Tuesday's Democratic primaries in New York were good for people who led the impeachment of former President Donald Trump, disappointing for progressive challengers, and a mixed verdict for members of Congress named Maloney.
In the state's highest-profile primary, Rep. Jarrold Nadler (D-N.Y.) — chair of the House Judiciary committee and a top Trump impeachment manager — trounced Rep. Carolyn Maloney (D-N.Y.), chair of the House Oversight Committee, in the newly drawn 12th Congressional District. Nadler, 75, and Maloney, 76 — each serving in Congress since 1993 — were forced to face each other when their Upper Manhattan districts were combined. Nadler also beat Suraj Patel, a 38-year-old lawyer, running on generational change.
In New York's 17th District, Rep. Sean Patrick Maloney (D-N.Y.), chair of the Democratic Congressional Campaign Committee, handily beat back a challenge from state Sen. Alessandra Biaggi, who was endorsed by Rep. Alexandria Ocasio Cortez (D-N.Y.). "Tonight, mainstream won," Maloney said in his victory speech. "Democrats want candidates who get results and bring home the win."
Daniel Goldman, the former federal prosecutor and Levi-Strauss heir who was chief counsel in Trump's first impeachment trial, narrowly won the Democratic nomination in the new 10th District, which covers lower Manhattan and Brooklyn. He prevailed over a field crowded with more progressive rivals, including state lawmaker Yuh-Line Niou, Rep. Mondaire Jones (D-N.Y.), and New York City councilwoman Carolina Rivera. (Another Trump impeachment manager, Rep. Val Demings [D-Fla.], won her primary to face Sen. Marco Rubio [R-Fla.] in November.)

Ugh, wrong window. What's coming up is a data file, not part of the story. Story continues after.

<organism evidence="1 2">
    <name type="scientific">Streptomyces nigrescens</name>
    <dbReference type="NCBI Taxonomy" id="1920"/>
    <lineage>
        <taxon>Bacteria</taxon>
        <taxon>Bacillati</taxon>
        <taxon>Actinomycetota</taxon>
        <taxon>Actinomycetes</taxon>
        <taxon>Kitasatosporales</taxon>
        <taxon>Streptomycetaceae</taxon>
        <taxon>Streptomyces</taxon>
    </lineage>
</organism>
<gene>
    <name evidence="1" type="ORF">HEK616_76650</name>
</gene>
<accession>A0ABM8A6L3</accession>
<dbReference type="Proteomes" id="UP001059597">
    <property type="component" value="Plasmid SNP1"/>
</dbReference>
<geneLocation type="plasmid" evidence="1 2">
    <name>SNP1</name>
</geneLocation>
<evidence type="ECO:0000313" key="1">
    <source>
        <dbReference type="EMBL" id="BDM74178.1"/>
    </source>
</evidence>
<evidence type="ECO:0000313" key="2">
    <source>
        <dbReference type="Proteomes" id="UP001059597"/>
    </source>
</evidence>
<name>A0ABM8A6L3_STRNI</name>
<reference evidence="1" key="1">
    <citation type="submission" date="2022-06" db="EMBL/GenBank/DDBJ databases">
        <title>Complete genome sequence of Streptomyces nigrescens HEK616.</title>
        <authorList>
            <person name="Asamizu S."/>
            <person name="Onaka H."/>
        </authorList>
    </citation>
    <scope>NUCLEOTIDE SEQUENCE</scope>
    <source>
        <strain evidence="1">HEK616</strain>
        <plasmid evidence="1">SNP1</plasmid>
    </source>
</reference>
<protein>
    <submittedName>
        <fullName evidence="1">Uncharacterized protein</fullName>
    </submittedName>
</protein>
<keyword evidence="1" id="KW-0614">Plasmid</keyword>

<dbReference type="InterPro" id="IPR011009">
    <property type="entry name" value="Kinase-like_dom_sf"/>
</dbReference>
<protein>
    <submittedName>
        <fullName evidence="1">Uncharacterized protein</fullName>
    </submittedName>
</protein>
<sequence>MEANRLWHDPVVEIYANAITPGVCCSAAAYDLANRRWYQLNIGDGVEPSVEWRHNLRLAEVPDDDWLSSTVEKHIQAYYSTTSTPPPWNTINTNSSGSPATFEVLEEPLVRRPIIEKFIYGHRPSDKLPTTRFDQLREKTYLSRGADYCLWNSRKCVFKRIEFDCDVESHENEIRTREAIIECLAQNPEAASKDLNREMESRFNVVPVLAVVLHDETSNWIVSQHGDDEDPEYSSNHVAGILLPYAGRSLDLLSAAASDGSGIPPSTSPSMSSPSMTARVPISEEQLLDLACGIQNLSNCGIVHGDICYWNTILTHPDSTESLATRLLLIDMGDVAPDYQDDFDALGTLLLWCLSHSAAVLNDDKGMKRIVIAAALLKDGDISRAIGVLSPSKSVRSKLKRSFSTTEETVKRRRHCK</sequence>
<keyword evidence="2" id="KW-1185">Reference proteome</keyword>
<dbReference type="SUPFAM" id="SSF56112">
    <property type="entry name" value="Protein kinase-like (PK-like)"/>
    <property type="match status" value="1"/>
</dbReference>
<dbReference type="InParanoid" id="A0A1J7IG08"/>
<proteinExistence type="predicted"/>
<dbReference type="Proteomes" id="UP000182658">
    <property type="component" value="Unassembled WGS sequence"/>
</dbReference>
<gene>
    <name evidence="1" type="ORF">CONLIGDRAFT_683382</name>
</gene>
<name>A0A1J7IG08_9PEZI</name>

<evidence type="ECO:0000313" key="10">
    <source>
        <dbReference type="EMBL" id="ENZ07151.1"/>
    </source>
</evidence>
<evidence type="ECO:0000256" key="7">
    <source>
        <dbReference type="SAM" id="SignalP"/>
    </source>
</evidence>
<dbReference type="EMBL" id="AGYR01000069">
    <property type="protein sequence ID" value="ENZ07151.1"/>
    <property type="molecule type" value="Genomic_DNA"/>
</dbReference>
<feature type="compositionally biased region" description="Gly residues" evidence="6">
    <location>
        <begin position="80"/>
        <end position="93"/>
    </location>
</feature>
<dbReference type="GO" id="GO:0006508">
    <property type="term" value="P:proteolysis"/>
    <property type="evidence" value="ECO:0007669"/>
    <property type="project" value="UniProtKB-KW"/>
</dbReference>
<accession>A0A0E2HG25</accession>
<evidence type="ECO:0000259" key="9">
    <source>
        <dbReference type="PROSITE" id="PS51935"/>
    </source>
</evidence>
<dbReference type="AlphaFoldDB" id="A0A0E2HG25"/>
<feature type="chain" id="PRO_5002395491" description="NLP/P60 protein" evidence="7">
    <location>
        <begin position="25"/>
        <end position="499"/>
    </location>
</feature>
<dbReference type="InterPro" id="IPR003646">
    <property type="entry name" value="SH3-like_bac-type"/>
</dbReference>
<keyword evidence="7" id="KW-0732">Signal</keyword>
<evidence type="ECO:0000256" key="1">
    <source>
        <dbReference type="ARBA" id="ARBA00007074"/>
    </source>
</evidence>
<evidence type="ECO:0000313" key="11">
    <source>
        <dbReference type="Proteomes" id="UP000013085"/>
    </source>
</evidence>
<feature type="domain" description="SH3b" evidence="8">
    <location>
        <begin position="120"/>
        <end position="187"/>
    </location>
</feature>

In New York's top GOP primary, state Republican Party chair Nick Langworthy won the GOP nomination in the conservative 23rd District, narrowly beating Carl Paladino, "the most famously off-the-cuff politician in New York, gaining notoriety for incidents where he's emailed bestiality porn to professional colleagues and praised Adolf Hitler on the radio," as Politico describes him.
The New York congressional primaries were held so late — and pitted so many incumbents against each other — because "the New York map that Democrats redrew to ruthlessly target vulnerable Republicans got tossed out by the state's highest court as an illegal partisan act," then was redrawn to be more balanced, The Associated Press reports. "In contrast, Florida's Republican-appointed State Supreme Court declined to change the partisan map that [Gov. Ron] DeSantis pushed the Republican-controlled Florida legislature to approve," and "as a result, Florida's incumbent House members generally stayed put Tuesday night."